Spring 1974 found Spinks just 26 and still well regarded. The Phillies considered dealing for him that March. “Yes, I like him,” said Paul Owens, then the Phillies’ vice president of player personnel. Manager Danny Ozark demurred, despite noting “one of the liveliest fastballs I’ve ever seen,” but shortstop Larry Bowa said, “I’d take a chance on him right now. He was faster than Seaver and wasn’t even airing it out.” Outfielder Bill Robinson concurred: “When he’s young and has that type of an arm, you have to take a chance on him.”18 Instead, the Cardinals traded the Chicagoan back home, receiving veteran outfielder Jim Hickman from the Cubs.
In a related deal, Spinks then sent Mighty Joe Young to Cardinals teammate Bernie Carbo, who had been traded to the Red Sox the previous October. The gorilla went on to new adventures in Boston, riding alongside the flaky outfielder in plane and train seats — and also surviving a near-immolation during a slump. “They were going to burn him!” Carbo remarked incredulously. “The whole club poured alcohol on Mighty Joe Young and were going to burn him, so I took him back home to Detroit.”19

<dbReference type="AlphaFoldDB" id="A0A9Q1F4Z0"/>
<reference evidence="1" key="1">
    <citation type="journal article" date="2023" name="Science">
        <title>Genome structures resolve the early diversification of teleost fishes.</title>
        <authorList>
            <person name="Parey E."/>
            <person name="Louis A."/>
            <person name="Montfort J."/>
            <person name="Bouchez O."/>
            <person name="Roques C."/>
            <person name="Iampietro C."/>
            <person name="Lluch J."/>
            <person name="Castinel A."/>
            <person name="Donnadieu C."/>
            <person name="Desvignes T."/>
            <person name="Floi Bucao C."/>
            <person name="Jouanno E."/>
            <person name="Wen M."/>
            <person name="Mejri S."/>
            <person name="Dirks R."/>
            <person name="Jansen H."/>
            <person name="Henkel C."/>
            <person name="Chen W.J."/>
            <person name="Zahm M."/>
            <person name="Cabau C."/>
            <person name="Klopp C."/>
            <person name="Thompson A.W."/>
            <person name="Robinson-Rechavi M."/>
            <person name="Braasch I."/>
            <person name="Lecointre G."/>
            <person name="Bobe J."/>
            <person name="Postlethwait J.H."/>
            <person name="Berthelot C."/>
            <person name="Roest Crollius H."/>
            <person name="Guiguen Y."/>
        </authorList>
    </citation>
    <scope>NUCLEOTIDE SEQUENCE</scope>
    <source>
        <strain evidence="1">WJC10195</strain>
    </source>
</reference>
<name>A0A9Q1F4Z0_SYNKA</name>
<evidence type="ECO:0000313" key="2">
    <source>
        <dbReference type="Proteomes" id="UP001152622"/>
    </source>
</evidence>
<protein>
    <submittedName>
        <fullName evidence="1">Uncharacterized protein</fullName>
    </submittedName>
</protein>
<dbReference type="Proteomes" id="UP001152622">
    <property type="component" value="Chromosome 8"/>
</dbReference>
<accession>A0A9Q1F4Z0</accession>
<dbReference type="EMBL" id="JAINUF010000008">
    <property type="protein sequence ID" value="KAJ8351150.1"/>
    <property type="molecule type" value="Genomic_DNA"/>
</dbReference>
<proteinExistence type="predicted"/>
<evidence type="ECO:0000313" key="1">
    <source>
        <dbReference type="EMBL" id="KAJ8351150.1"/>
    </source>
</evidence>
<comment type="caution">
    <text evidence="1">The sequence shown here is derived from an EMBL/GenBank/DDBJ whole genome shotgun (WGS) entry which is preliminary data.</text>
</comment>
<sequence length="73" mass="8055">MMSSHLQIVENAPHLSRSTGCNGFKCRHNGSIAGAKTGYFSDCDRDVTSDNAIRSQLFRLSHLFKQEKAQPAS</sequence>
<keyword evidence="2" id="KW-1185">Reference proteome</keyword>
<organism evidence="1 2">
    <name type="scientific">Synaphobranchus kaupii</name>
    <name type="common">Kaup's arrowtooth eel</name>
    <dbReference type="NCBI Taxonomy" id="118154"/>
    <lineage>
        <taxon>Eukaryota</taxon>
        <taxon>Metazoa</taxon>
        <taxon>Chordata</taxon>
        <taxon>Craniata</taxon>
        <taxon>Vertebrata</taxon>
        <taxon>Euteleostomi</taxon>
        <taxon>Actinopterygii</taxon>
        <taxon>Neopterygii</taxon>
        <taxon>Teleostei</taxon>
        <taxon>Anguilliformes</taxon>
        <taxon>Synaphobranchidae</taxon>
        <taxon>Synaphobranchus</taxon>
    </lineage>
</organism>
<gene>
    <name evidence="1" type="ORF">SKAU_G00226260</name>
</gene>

Chicago sent Scipio down to Triple-A Wichita along with Dave LaRoche, in the last cut before the 1974 season began. Then, although the Cardinals’ doctors had assured the Cubs that the pitcher was healthy,20 he was able to pitch just 13 ineffective innings in eight games for Wichita. He stayed with the Aeros as their first-base coach.21
The Astros signed Spinks that winter but sent him to the Triple-A Iowa Oaks in March. After losing three starts and walking 14 in 10 innings, he was released. He notes, “I still had a torn triceps muscle that hadn’t healed yet.”